Mark Pretti Nature Tours, L.L.C.

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San Blas and the Durango Highway:
Birding and Natural History in Beautiful West Mexico

January / February, 2018 dates TBA

Harboring about ten percent of Earth’s biodiversity, Mexico is one of the most biologically rich countries in the world.  During this birding and natural history adventure, we’ll explore and learn about some of that richness as we travel to two of Mexico’s most interesting birding destinations -  the Durango Highway in southern Sinaloa and the San Blas, Nayarit area.

Our trip begins on the Durango Highway where extensive tracts of tropical de woodlands of the Sierra Madre.  In the charming and picturesque town of Copala, we’ll experience some of west Mexico’s best seasonally dry forest.  Endemics such as Sinaloa and happy wrens, black-throated magpie jay, yellow-winged cacique, blue mockingbird, and rusty-crowned ground-sparrow are joined by special birds including military macaw, black-capped vireo, ivory-billed woodcreeper, orange-fronted parakeet, and Mexican parrotlet.  We’ll also learn about the relationships between local plants – Bursera, Acacia, Guamuchil, strangler fig, Guanacaste, and “cannonball” tree – and the birds and wildlife of the area.  In Copala we'll enjoy a comfortable hotel and an excellent restaurant, both with fine service and hospitality.

Further up in the Sierra Madre, in the refreshingly cool pines and oaks, we’ll walk through a rich canyon where we’ll have chances to see mountain trogon, brown-backed solitaire, golden-browed warbler, green-striped brushfinch, white-eared hummingbird, the rare eared quetzal, red-headed tanager, white-striped woodcreeper, a nice variety of migrants, and the grand slam of Madrean warblers with red (red warbler, red-faced warbler, and painted and slate-throated redstarts).  While those birds should keep us pretty busy, the bird for which the area is famous is the spectacular tufted jay which is usually found in large and noisy groups.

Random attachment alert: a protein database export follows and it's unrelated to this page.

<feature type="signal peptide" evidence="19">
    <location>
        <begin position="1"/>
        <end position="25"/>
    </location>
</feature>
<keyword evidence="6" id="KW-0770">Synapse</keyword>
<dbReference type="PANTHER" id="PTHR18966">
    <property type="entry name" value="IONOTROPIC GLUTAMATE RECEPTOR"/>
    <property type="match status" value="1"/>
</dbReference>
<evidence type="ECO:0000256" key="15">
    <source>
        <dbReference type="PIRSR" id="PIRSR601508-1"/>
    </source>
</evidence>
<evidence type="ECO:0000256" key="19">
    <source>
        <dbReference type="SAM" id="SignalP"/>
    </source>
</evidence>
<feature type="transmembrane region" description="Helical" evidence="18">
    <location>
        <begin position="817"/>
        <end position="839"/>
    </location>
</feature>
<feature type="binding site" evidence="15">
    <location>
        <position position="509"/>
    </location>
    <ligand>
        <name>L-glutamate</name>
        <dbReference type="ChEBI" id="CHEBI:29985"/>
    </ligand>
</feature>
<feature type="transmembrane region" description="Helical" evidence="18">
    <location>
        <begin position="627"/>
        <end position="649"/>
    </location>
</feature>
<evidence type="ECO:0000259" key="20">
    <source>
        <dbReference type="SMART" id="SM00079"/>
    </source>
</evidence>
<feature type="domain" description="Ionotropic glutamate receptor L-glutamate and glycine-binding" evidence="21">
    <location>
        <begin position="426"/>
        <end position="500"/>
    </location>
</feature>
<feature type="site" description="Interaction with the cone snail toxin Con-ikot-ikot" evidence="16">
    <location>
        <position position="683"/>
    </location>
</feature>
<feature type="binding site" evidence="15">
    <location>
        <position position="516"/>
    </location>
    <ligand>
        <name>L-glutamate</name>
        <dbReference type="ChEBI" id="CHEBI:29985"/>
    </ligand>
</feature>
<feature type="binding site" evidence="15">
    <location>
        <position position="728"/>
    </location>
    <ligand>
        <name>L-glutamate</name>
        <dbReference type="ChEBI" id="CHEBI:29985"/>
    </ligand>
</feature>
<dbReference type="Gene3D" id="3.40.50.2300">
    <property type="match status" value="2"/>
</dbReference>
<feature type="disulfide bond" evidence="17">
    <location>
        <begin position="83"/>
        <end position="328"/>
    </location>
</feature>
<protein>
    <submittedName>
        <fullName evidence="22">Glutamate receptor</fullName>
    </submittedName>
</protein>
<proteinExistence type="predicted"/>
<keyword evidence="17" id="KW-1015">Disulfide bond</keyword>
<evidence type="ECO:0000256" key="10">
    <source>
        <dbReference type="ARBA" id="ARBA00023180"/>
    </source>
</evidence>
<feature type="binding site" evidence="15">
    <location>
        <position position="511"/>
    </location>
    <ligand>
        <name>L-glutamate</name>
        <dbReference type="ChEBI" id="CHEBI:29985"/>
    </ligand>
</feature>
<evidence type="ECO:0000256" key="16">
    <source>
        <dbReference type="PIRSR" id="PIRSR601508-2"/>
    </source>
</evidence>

We then head south to San Blas, a beach and fishing town where the Vasquez family runs the excellent Hotel Garza Canela.  Long known as a birder’s paradise, the San Blas area has tropical rivers, mangroves, beaches, shade grown coffee plantations, and a “sky island” with pines and oaks, all habitats that we’ll visit.   

Among the hundreds of species possible in the San Blas area, including the Cerro de San Juan, are purplish-backed and San Blas jays, snail kite, limpkin, masked tityra, russet-crowned motmot, fan-tailed and Colima warblers, citreoline and elegant trogons, golden vireo, bumblebee hummingbird, Mexican woodnymph, lesser roadrunner, spotted wren, rosy-thrush-tanager, rufous-necked wood-rail, gray-crowned woodpecker, crane hawk, bare-throated tiger-hero, boat-billed heron, mangrove cuckoo, and many shorebirds, waterfowl, and waders.  In addition to the birds there are other animals to be found, and in the past we’ve seen green and spiny-tailed iguanas, many colorful butterflies including the white morpho, Collie’s squirrel, raccoon, coatimundi, and even ocelot and jaguarundi. 

Trip highlights in the San Blas area include - an incomparable boat ride to La Tovara where mangroves transition to freshwater marsh and up to a dozen northern potoos are seen on the night portion of the trip; a visit to Capulin coffee where we’ll have an outstanding lunch and learn about the benefits of the only fully hand processed coffee on Earth; a day trip into the Cerro de San Juan, a “sky island” where several unique species can be found.

I've been visiting this part of west Mexico since 1999, and it remains a perennial favorite with great native forests, fantastic bird variety and abundance, easy travel, and excellent lodging and service from the warm and talented people of Mexico. 

The cost will be about $2750 per person, double occupancy, and includes all lodging, meals, excursions, admissions, and transportation from Mazatlan.

Detailed itinerary available on request

Photo: Russet-crowned Motmot by Ed Eder
           Tufted Jay by Jerry Johnson 

Last updated: June 28, 2016.